Professor Silvetti commented on the timely opportunity that the Menokin partnership offers the Harvard Graduate School of Design and its students, “In no other time as in the present have we found Architecture in such perplexing contradictory relationship with History: on the one hand the practice of architecture is under intense social and political pressures to relate positively to ‘a history’, while on the other, the discipline of architecture has become utterly indifferent, even oblivious to history itself.”
The students, who hail from the United States, Canada, Mexico, Puerto Rico, Ghana, China, Korea, and Russia, will each develop a design project to include: a Conservation Research Laboratory; a Visitors Center; Visitors Waterside Harbor; as well as the design of all elements necessary to structure and present the Menokin site narratives to the visitor. The students will present their projects to a juried panel in early May at Harvard.
“This studio could be titled ‘The Architect as a Story Teller,’” smiles Professor Silvetti, “but that’s the instructor’s title and the students should find their own title for the narrative they would develop.”
Menokin Foundation Executive Director, Sarah Dillard Pope, commented, “It’s been a pleasure working with Jorge Silvetti and this young, talented, international group of designers. This academic exercise offers the Menokin Foundation an opportunity to showcase their talents. The studio also draws attention to our professional team’s efforts to devise innovative preservation and interpretive solutions for the Menokin site.”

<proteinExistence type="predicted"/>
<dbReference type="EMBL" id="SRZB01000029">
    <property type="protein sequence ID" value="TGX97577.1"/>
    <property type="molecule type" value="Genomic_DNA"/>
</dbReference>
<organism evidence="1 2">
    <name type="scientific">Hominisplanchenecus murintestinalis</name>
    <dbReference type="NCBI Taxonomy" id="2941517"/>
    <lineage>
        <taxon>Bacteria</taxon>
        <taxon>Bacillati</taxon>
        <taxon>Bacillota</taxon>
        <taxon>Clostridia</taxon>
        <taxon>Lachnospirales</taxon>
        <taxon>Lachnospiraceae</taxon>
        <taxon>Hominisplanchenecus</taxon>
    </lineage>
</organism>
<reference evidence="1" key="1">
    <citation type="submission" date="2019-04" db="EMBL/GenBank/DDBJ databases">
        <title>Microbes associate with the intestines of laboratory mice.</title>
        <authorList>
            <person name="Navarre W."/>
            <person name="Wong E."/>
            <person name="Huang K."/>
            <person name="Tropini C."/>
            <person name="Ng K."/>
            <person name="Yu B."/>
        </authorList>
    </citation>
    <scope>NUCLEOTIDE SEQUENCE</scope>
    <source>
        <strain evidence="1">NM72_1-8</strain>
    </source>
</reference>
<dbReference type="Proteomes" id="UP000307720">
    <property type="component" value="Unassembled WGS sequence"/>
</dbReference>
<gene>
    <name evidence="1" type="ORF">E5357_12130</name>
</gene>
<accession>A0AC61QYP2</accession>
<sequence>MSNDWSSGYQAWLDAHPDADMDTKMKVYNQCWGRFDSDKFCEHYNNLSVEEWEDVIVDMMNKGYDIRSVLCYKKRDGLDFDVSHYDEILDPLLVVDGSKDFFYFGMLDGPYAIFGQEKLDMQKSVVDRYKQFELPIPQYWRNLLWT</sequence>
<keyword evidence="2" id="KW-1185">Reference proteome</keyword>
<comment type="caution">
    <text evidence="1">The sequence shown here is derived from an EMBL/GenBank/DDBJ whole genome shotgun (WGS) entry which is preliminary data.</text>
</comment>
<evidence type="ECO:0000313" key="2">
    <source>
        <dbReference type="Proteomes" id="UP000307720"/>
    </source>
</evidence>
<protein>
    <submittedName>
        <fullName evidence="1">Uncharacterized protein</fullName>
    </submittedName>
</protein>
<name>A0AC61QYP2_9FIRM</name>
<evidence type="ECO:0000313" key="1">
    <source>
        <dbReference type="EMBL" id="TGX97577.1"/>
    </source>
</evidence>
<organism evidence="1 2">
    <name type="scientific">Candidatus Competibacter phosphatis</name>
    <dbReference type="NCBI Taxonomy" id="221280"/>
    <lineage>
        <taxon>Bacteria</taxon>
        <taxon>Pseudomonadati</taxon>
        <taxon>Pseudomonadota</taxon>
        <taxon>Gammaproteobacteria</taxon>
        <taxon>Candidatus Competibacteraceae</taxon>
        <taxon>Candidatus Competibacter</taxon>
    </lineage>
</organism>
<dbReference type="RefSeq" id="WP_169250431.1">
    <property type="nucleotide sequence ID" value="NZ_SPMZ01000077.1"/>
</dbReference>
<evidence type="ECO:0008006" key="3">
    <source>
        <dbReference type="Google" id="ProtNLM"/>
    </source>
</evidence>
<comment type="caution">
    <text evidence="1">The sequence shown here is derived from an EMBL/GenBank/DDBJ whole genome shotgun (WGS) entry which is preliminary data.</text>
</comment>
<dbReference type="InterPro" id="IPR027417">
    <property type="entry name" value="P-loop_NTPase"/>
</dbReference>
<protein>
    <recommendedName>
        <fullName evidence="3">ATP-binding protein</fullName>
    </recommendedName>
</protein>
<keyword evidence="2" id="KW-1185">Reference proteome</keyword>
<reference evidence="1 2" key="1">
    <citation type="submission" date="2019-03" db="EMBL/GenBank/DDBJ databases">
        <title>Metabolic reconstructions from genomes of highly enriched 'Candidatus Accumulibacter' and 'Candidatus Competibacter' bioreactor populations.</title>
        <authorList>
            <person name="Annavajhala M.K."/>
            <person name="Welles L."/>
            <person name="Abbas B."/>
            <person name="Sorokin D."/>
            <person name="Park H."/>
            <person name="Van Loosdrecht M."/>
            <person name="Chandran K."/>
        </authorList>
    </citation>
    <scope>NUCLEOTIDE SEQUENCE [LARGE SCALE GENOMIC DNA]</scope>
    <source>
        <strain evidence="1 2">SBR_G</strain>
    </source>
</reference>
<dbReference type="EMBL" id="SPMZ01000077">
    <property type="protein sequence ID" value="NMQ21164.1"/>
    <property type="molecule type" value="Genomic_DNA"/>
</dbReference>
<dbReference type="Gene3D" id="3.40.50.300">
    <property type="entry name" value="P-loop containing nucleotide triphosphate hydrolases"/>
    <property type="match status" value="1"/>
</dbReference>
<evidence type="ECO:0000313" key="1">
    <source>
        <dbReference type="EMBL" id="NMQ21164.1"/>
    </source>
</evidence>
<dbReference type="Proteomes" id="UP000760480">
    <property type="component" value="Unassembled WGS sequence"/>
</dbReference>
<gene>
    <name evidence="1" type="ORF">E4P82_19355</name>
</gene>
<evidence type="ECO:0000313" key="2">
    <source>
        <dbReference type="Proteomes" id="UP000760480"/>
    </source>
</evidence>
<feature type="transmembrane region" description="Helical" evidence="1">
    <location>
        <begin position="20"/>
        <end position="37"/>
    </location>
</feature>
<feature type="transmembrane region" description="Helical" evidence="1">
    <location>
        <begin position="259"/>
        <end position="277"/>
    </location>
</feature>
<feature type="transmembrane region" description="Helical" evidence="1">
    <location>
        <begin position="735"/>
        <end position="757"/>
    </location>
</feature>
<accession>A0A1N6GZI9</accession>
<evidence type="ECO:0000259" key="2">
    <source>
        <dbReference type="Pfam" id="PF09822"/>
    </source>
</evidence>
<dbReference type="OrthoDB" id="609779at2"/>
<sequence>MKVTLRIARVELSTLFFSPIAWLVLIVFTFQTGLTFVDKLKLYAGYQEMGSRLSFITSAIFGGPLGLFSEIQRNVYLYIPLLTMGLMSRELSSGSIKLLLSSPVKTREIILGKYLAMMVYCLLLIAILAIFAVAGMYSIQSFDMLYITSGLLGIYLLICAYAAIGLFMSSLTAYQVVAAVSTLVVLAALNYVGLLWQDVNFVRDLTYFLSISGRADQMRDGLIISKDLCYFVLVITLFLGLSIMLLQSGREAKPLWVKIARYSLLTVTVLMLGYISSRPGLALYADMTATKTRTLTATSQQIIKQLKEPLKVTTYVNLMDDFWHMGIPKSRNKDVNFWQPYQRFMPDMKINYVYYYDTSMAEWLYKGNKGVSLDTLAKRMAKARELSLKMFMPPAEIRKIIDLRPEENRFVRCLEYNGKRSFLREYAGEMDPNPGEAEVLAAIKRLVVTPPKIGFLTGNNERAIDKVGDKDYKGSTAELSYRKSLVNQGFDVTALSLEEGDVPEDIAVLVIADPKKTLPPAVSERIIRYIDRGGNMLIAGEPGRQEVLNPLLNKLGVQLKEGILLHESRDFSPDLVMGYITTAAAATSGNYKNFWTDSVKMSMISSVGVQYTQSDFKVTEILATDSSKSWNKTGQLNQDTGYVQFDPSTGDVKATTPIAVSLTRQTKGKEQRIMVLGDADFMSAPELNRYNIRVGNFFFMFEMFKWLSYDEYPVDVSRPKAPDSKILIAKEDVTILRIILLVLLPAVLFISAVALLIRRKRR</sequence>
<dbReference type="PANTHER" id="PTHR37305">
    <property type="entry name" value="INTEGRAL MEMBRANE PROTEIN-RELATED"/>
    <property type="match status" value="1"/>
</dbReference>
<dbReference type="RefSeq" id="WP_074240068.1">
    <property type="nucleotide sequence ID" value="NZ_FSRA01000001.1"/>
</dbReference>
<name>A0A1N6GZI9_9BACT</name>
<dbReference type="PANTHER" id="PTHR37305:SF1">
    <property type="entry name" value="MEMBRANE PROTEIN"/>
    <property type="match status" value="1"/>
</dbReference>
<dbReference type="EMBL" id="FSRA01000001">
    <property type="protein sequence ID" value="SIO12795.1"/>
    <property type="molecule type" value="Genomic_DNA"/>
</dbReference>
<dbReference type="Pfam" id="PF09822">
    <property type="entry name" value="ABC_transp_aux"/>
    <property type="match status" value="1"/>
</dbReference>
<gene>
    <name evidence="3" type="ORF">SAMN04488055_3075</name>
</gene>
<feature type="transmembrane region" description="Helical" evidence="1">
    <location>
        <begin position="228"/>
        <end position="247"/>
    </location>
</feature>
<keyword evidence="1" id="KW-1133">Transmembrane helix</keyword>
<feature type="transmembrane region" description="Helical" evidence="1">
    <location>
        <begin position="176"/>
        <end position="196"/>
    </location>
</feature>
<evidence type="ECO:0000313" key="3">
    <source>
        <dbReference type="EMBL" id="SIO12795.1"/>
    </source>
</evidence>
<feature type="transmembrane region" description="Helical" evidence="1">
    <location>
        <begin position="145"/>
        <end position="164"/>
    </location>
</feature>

When the core of your mission is education and you are presented with
the opportunity to host a group of graduate students from the Harvard
Graduate School of Design you vote “Aye!” right?
Of course, right. Jorge Silvetti, lead architect on the Menokin Project, is
also a Nelson Robinson Jr. Professor of Architecture at Harvard. He approached
Menokin Executive Director, Sarah Pope last fall about offering The Menokin Project
as the subject of his studio course for the 2013
Ten students will participate in the studio, and will travel to the site this weekend for an introduction to Menokin and the history of the Northern Neck.
Their initiation will begin on Friday evening with a dinner hosted by Menokin Trustees and staff. Honorary Menokin Trustee Calder Loth will present an indepth look at the current conservation practices at nearby historic sites.
They plan to spend a large part of their time here exploring the Menokin site and facilities. They will also pay visits to other historic landmarks in the area including George Washington’s Birthplace National Monument, Stratford Hall (c. 1735 and boyhood home of Francis Lightfoot Lee), Grove Mount (c. 1780 home built for Judith Carter) and Mount Airy (c. 1752 and home of John Tayloe II, father of Rebecca Tayloe Lee).
The students will focus on all aspects of The Menokin Project, including the cultural landscape and master site plans, and design solutions for the house.
The course will conclude in the spring when students present their projects before a juried panel. We look forward to sharing these with you as they evolve.